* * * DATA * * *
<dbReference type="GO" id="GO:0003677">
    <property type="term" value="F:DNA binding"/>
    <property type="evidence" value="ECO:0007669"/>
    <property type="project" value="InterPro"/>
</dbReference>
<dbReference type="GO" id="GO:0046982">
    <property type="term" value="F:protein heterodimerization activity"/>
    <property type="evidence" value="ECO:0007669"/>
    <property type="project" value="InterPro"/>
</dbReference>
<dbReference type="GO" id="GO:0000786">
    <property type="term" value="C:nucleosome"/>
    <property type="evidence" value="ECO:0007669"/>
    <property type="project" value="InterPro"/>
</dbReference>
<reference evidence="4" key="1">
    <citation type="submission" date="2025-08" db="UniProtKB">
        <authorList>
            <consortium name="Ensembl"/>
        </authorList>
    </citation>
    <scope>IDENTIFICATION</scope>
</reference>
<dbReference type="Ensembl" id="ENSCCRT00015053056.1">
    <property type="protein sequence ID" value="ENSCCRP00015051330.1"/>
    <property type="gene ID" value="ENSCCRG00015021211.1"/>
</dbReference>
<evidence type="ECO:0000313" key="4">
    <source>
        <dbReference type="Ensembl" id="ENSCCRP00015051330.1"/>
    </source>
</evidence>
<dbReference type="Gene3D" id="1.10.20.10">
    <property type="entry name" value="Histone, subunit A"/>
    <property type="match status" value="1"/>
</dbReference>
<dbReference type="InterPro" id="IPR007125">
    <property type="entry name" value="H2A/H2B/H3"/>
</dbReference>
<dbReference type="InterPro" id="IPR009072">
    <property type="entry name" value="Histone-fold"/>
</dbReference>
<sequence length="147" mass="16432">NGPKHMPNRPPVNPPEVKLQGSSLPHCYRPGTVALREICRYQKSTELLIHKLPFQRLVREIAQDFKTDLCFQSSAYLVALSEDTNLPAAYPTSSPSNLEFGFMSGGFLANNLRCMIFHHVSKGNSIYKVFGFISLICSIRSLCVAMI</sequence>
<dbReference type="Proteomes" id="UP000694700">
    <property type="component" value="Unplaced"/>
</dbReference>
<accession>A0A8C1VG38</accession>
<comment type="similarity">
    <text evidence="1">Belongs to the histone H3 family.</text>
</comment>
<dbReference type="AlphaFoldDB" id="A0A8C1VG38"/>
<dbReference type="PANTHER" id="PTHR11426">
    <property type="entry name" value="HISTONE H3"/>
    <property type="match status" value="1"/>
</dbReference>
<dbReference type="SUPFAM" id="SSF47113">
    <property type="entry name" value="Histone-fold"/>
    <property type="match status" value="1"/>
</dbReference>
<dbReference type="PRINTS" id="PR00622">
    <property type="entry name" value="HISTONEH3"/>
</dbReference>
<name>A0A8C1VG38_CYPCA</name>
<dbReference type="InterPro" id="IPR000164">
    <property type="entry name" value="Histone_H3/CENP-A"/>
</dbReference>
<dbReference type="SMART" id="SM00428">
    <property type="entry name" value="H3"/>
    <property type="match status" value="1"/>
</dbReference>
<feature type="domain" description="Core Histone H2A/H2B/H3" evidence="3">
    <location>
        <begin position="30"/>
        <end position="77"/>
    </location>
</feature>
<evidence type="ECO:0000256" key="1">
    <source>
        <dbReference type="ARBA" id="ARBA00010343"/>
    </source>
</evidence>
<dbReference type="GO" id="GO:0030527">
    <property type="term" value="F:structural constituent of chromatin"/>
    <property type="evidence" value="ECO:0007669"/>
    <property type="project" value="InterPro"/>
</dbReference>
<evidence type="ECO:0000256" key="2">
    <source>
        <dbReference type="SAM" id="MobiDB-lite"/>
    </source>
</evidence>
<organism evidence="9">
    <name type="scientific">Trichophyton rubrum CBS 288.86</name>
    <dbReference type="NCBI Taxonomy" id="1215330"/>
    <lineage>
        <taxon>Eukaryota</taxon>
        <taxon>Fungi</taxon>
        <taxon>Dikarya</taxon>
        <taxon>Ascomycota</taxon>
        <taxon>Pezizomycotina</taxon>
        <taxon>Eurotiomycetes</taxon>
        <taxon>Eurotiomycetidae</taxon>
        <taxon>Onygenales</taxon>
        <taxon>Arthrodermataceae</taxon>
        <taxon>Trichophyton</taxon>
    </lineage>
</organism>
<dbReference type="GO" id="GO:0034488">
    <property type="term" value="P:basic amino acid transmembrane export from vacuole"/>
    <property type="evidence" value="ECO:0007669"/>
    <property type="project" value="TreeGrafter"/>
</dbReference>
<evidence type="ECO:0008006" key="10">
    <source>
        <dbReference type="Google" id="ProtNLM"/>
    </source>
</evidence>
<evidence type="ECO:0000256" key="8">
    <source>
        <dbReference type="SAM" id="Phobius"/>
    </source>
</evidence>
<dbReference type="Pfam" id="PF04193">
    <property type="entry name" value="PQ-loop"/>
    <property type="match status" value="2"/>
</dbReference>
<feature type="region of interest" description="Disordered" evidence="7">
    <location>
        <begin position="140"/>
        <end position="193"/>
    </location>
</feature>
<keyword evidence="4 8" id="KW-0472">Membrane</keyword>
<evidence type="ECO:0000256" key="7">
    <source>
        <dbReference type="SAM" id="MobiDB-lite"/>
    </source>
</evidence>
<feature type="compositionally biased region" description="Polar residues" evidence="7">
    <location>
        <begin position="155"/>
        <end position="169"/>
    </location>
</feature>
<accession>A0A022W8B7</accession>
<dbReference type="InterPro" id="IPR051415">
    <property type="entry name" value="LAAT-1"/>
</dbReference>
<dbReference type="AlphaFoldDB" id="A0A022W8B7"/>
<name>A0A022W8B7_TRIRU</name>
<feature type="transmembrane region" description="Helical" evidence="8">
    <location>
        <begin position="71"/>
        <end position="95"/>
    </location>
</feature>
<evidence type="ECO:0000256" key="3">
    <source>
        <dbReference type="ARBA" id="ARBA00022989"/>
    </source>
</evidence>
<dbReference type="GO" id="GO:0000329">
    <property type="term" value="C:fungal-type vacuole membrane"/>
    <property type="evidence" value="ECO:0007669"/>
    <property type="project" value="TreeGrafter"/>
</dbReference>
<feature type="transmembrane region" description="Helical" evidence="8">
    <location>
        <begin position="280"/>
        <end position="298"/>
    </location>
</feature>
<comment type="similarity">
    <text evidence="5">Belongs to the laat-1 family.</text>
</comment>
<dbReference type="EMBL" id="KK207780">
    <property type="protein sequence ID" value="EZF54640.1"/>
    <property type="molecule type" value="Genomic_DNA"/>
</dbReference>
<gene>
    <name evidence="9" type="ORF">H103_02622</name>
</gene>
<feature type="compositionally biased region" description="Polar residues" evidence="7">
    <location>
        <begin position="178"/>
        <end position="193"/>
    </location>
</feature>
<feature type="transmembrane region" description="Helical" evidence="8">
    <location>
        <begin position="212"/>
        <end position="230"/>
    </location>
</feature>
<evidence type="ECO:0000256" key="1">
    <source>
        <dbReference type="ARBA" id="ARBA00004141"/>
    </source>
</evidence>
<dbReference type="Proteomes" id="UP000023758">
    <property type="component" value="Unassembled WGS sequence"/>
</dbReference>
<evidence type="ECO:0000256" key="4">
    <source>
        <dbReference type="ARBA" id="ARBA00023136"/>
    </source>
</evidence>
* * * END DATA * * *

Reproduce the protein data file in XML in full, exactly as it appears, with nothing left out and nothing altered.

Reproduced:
<dbReference type="GO" id="GO:0003677">
    <property type="term" value="F:DNA binding"/>
    <property type="evidence" value="ECO:0007669"/>
    <property type="project" value="InterPro"/>
</dbReference>
<dbReference type="GO" id="GO:0046982">
    <property type="term" value="F:protein heterodimerization activity"/>
    <property type="evidence" value="ECO:0007669"/>
    <property type="project" value="InterPro"/>
</dbReference>
<dbReference type="GO" id="GO:0000786">
    <property type="term" value="C:nucleosome"/>
    <property type="evidence" value="ECO:0007669"/>
    <property type="project" value="InterPro"/>
</dbReference>
<reference evidence="4" key="1">
    <citation type="submission" date="2025-08" db="UniProtKB">
        <authorList>
            <consortium name="Ensembl"/>
        </authorList>
    </citation>
    <scope>IDENTIFICATION</scope>
</reference>
<dbReference type="Ensembl" id="ENSCCRT00015053056.1">
    <property type="protein sequence ID" value="ENSCCRP00015051330.1"/>
    <property type="gene ID" value="ENSCCRG00015021211.1"/>
</dbReference>
<evidence type="ECO:0000313" key="4">
    <source>
        <dbReference type="Ensembl" id="ENSCCRP00015051330.1"/>
    </source>
</evidence>
<dbReference type="Gene3D" id="1.10.20.10">
    <property type="entry name" value="Histone, subunit A"/>
    <property type="match status" value="1"/>
</dbReference>
<dbReference type="InterPro" id="IPR007125">
    <property type="entry name" value="H2A/H2B/H3"/>
</dbReference>
<dbReference type="InterPro" id="IPR009072">
    <property type="entry name" value="Histone-fold"/>
</dbReference>
<sequence length="147" mass="16432">NGPKHMPNRPPVNPPEVKLQGSSLPHCYRPGTVALREICRYQKSTELLIHKLPFQRLVREIAQDFKTDLCFQSSAYLVALSEDTNLPAAYPTSSPSNLEFGFMSGGFLANNLRCMIFHHVSKGNSIYKVFGFISLICSIRSLCVAMI</sequence>
<dbReference type="Proteomes" id="UP000694700">
    <property type="component" value="Unplaced"/>
</dbReference>
<accession>A0A8C1VG38</accession>
<comment type="similarity">
    <text evidence="1">Belongs to the histone H3 family.</text>
</comment>
<dbReference type="AlphaFoldDB" id="A0A8C1VG38"/>
<dbReference type="PANTHER" id="PTHR11426">
    <property type="entry name" value="HISTONE H3"/>
    <property type="match status" value="1"/>
</dbReference>
<dbReference type="SUPFAM" id="SSF47113">
    <property type="entry name" value="Histone-fold"/>
    <property type="match status" value="1"/>
</dbReference>
<dbReference type="PRINTS" id="PR00622">
    <property type="entry name" value="HISTONEH3"/>
</dbReference>
<name>A0A8C1VG38_CYPCA</name>
<dbReference type="InterPro" id="IPR000164">
    <property type="entry name" value="Histone_H3/CENP-A"/>
</dbReference>
<dbReference type="SMART" id="SM00428">
    <property type="entry name" value="H3"/>
    <property type="match status" value="1"/>
</dbReference>
<feature type="domain" description="Core Histone H2A/H2B/H3" evidence="3">
    <location>
        <begin position="30"/>
        <end position="77"/>
    </location>
</feature>
<evidence type="ECO:0000256" key="1">
    <source>
        <dbReference type="ARBA" id="ARBA00010343"/>
    </source>
</evidence>
<dbReference type="GO" id="GO:0030527">
    <property type="term" value="F:structural constituent of chromatin"/>
    <property type="evidence" value="ECO:0007669"/>
    <property type="project" value="InterPro"/>
</dbReference>
<evidence type="ECO:0000256" key="2">
    <source>
        <dbReference type="SAM" id="MobiDB-lite"/>
    </source>
</evidence>
<organism evidence="9">
    <name type="scientific">Trichophyton rubrum CBS 288.86</name>
    <dbReference type="NCBI Taxonomy" id="1215330"/>
    <lineage>
        <taxon>Eukaryota</taxon>
        <taxon>Fungi</taxon>
        <taxon>Dikarya</taxon>
        <taxon>Ascomycota</taxon>
        <taxon>Pezizomycotina</taxon>
        <taxon>Eurotiomycetes</taxon>
        <taxon>Eurotiomycetidae</taxon>
        <taxon>Onygenales</taxon>
        <taxon>Arthrodermataceae</taxon>
        <taxon>Trichophyton</taxon>
    </lineage>
</organism>
<dbReference type="GO" id="GO:0034488">
    <property type="term" value="P:basic amino acid transmembrane export from vacuole"/>
    <property type="evidence" value="ECO:0007669"/>
    <property type="project" value="TreeGrafter"/>
</dbReference>
<evidence type="ECO:0008006" key="10">
    <source>
        <dbReference type="Google" id="ProtNLM"/>
    </source>
</evidence>
<evidence type="ECO:0000256" key="8">
    <source>
        <dbReference type="SAM" id="Phobius"/>
    </source>
</evidence>
<dbReference type="Pfam" id="PF04193">
    <property type="entry name" value="PQ-loop"/>
    <property type="match status" value="2"/>
</dbReference>
<feature type="region of interest" description="Disordered" evidence="7">
    <location>
        <begin position="140"/>
        <end position="193"/>
    </location>
</feature>
<keyword evidence="4 8" id="KW-0472">Membrane</keyword>
<evidence type="ECO:0000256" key="7">
    <source>
        <dbReference type="SAM" id="MobiDB-lite"/>
    </source>
</evidence>
<feature type="compositionally biased region" description="Polar residues" evidence="7">
    <location>
        <begin position="155"/>
        <end position="169"/>
    </location>
</feature>
<accession>A0A022W8B7</accession>
<dbReference type="InterPro" id="IPR051415">
    <property type="entry name" value="LAAT-1"/>
</dbReference>
<dbReference type="AlphaFoldDB" id="A0A022W8B7"/>
<name>A0A022W8B7_TRIRU</name>
<feature type="transmembrane region" description="Helical" evidence="8">
    <location>
        <begin position="71"/>
        <end position="95"/>
    </location>
</feature>
<evidence type="ECO:0000256" key="3">
    <source>
        <dbReference type="ARBA" id="ARBA00022989"/>
    </source>
</evidence>
<dbReference type="GO" id="GO:0000329">
    <property type="term" value="C:fungal-type vacuole membrane"/>
    <property type="evidence" value="ECO:0007669"/>
    <property type="project" value="TreeGrafter"/>
</dbReference>
<feature type="transmembrane region" description="Helical" evidence="8">
    <location>
        <begin position="280"/>
        <end position="298"/>
    </location>
</feature>
<comment type="similarity">
    <text evidence="5">Belongs to the laat-1 family.</text>
</comment>
<dbReference type="EMBL" id="KK207780">
    <property type="protein sequence ID" value="EZF54640.1"/>
    <property type="molecule type" value="Genomic_DNA"/>
</dbReference>
<gene>
    <name evidence="9" type="ORF">H103_02622</name>
</gene>
<feature type="compositionally biased region" description="Polar residues" evidence="7">
    <location>
        <begin position="178"/>
        <end position="193"/>
    </location>
</feature>
<feature type="transmembrane region" description="Helical" evidence="8">
    <location>
        <begin position="212"/>
        <end position="230"/>
    </location>
</feature>
<evidence type="ECO:0000256" key="1">
    <source>
        <dbReference type="ARBA" id="ARBA00004141"/>
    </source>
</evidence>
<dbReference type="Proteomes" id="UP000023758">
    <property type="component" value="Unassembled WGS sequence"/>
</dbReference>
<evidence type="ECO:0000256" key="4">
    <source>
        <dbReference type="ARBA" id="ARBA00023136"/>
    </source>
</evidence>